Minnesota Parents Who ‘Had Issues With Doctors’ Allegedly Let Their Son Die Of Pancreatitis Rather Than Get Medical Help

A Minnesota couple who “had issues” with doctors are accused of letting their adopted son die of pancreatitis, choosing instead to pray rather than get medical care for him, WCCO (Minneapolis) is reporting.

Prior to late March, Seth Johnson was a healthy and vivacious 7-year-old boy. Medical records described him as “conversant, vivacious,” and make no mention of anything remarkable.

Seth’s adoptive parents, Timothy and Sarah Johnson of Plymouth, in suburban Minneapolis, believed otherwise. They believed that Seth, whom they adopted when he was 4, had post traumatic stress disorder (PTSD), fetal alcohol syndrome, and a non-specific brain injury. However, no medical records mentioned any such conditions.

Further, rather than get Seth medical care, the criminal complaint against them alleges, they chose to research the conditions they believed Seth had, and treat him themselves. How they intended to do that is not clear.

By late March, Seth had gone from a strong and healthy young lad to a very sick one. He had difficulty eating; it would take him “a couple of hours” to down even a few bites of pizza, according to CBS News. He had trouble sleeping. He began throwing himself down the stairs.

Still, the couple wouldn’t get him medical help for fear that doctors would put him on medications, something his parents allegedly didn’t believe in.

Seth Johnson died because his parents would take him to a doctor.

A few days before he died, the Johnsons went out of town for a wedding, leaving Seth in the care of an “older sibling.” It is not clear, as of this writing, how old that sibling was at the time of Seth’s death. Nevertheless, when they returned, they found Seth “hardly moving.” Again, rather than seek medical care, they decided instead to pray.

It wasn’t until the next morning, when they woke up and found Seth unresponsive, that the Johnsons called 911.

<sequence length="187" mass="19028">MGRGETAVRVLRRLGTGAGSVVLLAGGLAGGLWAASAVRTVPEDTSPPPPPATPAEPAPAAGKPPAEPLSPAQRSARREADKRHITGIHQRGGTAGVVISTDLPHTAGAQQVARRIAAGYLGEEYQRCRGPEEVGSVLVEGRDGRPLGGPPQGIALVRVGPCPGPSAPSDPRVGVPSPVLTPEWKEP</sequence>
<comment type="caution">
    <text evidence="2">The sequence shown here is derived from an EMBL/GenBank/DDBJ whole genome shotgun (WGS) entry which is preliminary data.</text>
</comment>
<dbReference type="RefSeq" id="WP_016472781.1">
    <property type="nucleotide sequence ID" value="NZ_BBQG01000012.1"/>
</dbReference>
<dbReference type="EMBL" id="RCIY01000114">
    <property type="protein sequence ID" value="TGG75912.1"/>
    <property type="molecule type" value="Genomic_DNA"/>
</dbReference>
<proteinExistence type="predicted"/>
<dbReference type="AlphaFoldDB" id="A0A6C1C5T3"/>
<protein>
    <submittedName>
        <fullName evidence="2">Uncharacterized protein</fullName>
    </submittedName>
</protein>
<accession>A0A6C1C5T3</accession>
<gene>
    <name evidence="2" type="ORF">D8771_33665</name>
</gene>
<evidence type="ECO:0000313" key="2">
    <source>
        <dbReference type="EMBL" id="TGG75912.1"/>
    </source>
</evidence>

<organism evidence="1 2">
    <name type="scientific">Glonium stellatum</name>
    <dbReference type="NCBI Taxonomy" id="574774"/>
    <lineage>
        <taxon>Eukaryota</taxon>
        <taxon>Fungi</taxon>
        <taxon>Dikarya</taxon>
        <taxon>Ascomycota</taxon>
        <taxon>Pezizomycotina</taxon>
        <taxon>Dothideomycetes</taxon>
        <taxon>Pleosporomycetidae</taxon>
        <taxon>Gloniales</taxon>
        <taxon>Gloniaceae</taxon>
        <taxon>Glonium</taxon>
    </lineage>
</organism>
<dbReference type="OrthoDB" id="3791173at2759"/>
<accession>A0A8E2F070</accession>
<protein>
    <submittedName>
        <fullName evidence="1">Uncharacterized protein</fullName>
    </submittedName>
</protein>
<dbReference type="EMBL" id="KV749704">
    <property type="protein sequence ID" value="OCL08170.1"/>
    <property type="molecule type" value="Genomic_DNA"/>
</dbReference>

When emergency medical personnel arrived at the home, they found a horrifying sight: the emaciated boy lying unresponsive on a vomit-soaked mattress. What’s more, he had bruises and contusions on his cheek, forearms, chest, buttocks, and lower abdomen. His legs were covered in blisters.

A later autopsy would show that the boy died of pancreatitis and possible sepsis (blood poisoning).

Pancreatitis, according to WebMD, is an inflammation of the appendix. Symptoms can include nausea and vomiting, upper abdominal pain, fever, and an increased heart rate. It’s also treatable: even an acute attack of pancreatitis can be turned around with IV fluids, blood pressure medication, and pain medication. In rare cases, surgery may be required. However, if left untreated, according to the U.K.’s National Health Service, one in three cases of acute pancreatitis will turn fatal.

Seth Johnson is not the first child to die because his or her parents allegedly chose to treat their sick child with prayer. In fact, according to a Massachusetts Prevention Center report, it happens with rather alarming regularity.

In fact, such cases often go unpunished, according to a 2009 Slate report, due the fact that several states allow a so-called “religious exemption” when it comes to medical neglect. However, that exemption is applied haphazardly and varies from state to state and case to case, and sometimes parents are punished when their child dies from lack of medical care in favor of prayer.

Such appears to be the case with the Johnsons in Minnesota; both are facing one count each of child neglect resulting in substantial bodily harm, a gross misdemeanor. If convicted, they could each be punished with up to a year in prison and a fine of up to $3,000.

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